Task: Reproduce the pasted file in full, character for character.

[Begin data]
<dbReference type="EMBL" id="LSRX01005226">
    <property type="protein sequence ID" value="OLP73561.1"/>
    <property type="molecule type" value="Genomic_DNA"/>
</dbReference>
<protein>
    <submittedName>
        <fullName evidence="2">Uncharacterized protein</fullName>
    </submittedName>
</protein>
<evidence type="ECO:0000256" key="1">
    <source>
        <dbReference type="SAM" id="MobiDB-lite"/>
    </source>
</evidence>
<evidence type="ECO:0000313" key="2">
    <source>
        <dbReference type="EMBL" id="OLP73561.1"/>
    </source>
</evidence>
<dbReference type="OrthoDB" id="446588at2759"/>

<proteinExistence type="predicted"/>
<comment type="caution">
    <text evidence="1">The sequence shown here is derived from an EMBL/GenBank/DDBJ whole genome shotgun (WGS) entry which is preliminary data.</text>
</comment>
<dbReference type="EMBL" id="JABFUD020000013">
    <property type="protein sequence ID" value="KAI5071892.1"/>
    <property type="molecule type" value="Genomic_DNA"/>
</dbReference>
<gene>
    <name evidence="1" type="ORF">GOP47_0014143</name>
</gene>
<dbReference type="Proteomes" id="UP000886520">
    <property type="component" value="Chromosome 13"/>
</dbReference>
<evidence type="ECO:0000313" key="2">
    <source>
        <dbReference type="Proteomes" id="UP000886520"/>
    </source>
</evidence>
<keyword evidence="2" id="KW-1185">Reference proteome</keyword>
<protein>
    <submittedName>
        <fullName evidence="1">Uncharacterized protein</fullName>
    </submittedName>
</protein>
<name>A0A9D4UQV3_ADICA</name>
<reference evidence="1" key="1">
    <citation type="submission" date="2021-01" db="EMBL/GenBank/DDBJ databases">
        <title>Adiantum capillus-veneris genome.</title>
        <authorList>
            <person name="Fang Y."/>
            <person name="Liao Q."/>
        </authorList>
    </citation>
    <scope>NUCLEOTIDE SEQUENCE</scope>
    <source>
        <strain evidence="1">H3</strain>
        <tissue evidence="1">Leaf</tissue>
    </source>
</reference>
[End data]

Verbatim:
<dbReference type="EMBL" id="LSRX01005226">
    <property type="protein sequence ID" value="OLP73561.1"/>
    <property type="molecule type" value="Genomic_DNA"/>
</dbReference>
<protein>
    <submittedName>
        <fullName evidence="2">Uncharacterized protein</fullName>
    </submittedName>
</protein>
<evidence type="ECO:0000256" key="1">
    <source>
        <dbReference type="SAM" id="MobiDB-lite"/>
    </source>
</evidence>
<evidence type="ECO:0000313" key="2">
    <source>
        <dbReference type="EMBL" id="OLP73561.1"/>
    </source>
</evidence>
<dbReference type="OrthoDB" id="446588at2759"/>

<proteinExistence type="predicted"/>
<comment type="caution">
    <text evidence="1">The sequence shown here is derived from an EMBL/GenBank/DDBJ whole genome shotgun (WGS) entry which is preliminary data.</text>
</comment>
<dbReference type="EMBL" id="JABFUD020000013">
    <property type="protein sequence ID" value="KAI5071892.1"/>
    <property type="molecule type" value="Genomic_DNA"/>
</dbReference>
<gene>
    <name evidence="1" type="ORF">GOP47_0014143</name>
</gene>
<dbReference type="Proteomes" id="UP000886520">
    <property type="component" value="Chromosome 13"/>
</dbReference>
<evidence type="ECO:0000313" key="2">
    <source>
        <dbReference type="Proteomes" id="UP000886520"/>
    </source>
</evidence>
<keyword evidence="2" id="KW-1185">Reference proteome</keyword>
<protein>
    <submittedName>
        <fullName evidence="1">Uncharacterized protein</fullName>
    </submittedName>
</protein>
<name>A0A9D4UQV3_ADICA</name>
<reference evidence="1" key="1">
    <citation type="submission" date="2021-01" db="EMBL/GenBank/DDBJ databases">
        <title>Adiantum capillus-veneris genome.</title>
        <authorList>
            <person name="Fang Y."/>
            <person name="Liao Q."/>
        </authorList>
    </citation>
    <scope>NUCLEOTIDE SEQUENCE</scope>
    <source>
        <strain evidence="1">H3</strain>
        <tissue evidence="1">Leaf</tissue>
    </source>
</reference>